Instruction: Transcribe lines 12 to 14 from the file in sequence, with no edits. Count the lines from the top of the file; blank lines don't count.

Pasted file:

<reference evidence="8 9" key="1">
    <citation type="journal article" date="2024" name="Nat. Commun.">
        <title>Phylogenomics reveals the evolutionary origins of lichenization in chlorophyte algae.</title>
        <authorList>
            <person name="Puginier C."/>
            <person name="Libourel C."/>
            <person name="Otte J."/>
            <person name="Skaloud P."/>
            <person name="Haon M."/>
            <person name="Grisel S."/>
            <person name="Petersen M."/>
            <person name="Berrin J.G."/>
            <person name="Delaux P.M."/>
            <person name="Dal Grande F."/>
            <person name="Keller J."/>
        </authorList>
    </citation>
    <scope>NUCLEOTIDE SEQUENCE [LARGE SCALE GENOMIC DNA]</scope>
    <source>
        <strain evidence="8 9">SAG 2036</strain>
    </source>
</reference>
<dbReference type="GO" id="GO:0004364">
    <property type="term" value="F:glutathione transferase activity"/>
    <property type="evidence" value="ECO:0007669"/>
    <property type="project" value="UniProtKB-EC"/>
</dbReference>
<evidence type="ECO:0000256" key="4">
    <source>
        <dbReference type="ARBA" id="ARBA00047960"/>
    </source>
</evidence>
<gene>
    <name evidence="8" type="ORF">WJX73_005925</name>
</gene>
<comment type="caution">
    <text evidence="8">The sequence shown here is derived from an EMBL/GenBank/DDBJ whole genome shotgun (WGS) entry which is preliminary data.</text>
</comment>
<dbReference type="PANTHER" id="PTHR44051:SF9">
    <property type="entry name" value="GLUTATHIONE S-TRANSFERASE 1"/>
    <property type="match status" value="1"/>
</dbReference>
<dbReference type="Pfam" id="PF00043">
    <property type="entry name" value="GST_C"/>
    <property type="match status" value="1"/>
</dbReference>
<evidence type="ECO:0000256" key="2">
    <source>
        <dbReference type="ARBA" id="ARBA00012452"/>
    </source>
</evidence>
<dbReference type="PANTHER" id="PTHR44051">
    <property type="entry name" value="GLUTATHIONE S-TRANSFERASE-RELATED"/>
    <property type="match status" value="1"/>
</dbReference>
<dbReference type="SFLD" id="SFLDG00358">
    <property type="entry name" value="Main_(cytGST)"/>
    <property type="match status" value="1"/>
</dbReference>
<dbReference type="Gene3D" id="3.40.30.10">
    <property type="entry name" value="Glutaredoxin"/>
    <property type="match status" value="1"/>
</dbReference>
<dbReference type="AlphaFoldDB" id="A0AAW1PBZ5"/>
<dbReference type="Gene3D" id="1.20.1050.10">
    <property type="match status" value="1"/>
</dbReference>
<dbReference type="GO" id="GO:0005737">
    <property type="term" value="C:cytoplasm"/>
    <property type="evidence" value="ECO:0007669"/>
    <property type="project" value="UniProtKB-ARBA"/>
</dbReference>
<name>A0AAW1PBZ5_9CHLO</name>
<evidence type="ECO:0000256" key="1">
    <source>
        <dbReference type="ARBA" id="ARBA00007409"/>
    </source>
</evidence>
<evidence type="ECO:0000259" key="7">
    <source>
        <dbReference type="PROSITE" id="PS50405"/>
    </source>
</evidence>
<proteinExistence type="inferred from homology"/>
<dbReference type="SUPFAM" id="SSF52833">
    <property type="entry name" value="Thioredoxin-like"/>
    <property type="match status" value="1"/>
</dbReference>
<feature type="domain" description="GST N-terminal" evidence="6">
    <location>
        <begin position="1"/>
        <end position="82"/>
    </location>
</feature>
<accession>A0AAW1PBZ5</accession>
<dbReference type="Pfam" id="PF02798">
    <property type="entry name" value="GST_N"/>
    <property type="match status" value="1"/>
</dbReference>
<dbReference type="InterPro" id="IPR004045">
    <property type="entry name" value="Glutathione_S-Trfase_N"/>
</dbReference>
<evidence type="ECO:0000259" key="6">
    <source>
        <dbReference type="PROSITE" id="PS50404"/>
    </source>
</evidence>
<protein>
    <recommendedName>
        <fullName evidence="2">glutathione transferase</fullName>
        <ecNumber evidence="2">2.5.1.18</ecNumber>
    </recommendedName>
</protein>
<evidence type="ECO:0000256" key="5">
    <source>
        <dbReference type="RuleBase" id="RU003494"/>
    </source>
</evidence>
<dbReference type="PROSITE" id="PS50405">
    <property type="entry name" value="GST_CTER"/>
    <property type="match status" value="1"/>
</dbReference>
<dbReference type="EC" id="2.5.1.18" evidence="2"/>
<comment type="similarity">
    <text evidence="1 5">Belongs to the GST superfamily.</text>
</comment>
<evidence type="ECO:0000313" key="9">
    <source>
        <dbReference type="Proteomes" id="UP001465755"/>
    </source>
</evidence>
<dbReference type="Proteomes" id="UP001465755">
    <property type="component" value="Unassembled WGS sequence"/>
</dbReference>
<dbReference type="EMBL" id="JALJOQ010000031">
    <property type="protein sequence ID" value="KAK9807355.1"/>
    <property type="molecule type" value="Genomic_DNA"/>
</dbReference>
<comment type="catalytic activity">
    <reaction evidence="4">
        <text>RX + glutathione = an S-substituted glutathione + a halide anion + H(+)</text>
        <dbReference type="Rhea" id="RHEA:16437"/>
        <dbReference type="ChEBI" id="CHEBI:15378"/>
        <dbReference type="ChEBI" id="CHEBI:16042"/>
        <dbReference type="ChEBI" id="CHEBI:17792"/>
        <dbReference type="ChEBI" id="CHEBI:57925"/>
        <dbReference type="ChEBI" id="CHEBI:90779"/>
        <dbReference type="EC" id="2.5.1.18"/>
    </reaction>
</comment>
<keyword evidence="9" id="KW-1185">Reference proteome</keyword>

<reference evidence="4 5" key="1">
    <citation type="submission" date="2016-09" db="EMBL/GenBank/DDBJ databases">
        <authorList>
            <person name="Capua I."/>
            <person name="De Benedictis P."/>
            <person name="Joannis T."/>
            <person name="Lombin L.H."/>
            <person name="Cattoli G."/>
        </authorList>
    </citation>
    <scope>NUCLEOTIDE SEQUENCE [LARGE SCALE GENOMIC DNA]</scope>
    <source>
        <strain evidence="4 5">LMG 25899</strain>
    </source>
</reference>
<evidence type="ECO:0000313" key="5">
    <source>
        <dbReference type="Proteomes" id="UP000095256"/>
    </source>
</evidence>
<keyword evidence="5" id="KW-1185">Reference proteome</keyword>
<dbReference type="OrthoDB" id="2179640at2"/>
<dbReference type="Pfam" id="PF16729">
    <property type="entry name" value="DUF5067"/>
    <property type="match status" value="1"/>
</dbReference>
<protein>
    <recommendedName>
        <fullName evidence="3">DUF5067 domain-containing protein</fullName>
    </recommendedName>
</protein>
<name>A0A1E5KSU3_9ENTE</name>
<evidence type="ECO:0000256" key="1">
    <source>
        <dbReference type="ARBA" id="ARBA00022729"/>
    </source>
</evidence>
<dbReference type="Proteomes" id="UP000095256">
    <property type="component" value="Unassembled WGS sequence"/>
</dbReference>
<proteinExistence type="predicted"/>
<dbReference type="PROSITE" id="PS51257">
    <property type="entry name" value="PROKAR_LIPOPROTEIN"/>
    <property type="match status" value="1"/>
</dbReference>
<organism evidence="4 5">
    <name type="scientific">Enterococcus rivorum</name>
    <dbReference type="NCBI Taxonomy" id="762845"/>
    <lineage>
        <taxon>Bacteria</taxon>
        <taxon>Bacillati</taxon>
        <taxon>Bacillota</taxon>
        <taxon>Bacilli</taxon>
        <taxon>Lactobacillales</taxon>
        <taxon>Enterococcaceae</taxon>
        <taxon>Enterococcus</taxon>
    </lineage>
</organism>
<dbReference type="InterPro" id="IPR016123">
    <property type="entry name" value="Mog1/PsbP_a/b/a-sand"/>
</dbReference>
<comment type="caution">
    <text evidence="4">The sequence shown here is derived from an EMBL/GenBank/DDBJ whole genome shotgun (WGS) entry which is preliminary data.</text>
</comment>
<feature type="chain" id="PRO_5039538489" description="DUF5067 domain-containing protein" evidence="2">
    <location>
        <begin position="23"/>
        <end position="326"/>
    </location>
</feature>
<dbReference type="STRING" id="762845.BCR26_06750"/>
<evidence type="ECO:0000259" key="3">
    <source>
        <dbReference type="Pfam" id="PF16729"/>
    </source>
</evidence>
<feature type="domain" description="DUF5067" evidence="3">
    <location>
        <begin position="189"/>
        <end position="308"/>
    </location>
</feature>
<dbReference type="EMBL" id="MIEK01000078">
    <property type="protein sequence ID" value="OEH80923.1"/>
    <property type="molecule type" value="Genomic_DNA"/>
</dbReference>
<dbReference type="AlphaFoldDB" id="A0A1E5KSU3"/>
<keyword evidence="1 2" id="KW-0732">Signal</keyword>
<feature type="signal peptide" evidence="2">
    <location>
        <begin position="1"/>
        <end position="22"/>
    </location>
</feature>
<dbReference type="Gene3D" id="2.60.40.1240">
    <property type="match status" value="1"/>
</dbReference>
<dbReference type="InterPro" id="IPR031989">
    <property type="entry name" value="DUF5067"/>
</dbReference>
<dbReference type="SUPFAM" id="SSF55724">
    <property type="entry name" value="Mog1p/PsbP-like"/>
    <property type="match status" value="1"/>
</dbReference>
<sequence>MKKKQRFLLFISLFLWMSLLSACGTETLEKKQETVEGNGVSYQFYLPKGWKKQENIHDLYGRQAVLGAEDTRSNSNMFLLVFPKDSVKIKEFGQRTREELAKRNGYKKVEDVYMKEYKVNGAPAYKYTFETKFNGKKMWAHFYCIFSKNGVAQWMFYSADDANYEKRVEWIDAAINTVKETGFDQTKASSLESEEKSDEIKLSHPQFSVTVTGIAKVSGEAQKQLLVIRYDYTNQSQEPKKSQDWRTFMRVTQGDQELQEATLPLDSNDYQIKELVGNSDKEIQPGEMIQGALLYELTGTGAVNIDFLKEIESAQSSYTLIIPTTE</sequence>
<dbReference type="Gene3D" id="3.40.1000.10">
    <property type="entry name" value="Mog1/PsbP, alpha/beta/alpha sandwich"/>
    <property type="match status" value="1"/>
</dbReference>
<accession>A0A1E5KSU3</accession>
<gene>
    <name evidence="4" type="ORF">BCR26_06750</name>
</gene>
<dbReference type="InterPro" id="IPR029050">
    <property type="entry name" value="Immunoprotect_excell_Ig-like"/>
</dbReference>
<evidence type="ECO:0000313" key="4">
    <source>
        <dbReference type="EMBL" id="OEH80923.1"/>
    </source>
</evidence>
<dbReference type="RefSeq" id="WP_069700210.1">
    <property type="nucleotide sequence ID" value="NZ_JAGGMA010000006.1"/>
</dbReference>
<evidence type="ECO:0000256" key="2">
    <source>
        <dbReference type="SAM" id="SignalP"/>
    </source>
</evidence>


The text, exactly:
            <person name="Berrin J.G."/>
            <person name="Delaux P.M."/>
            <person name="Dal Grande F."/>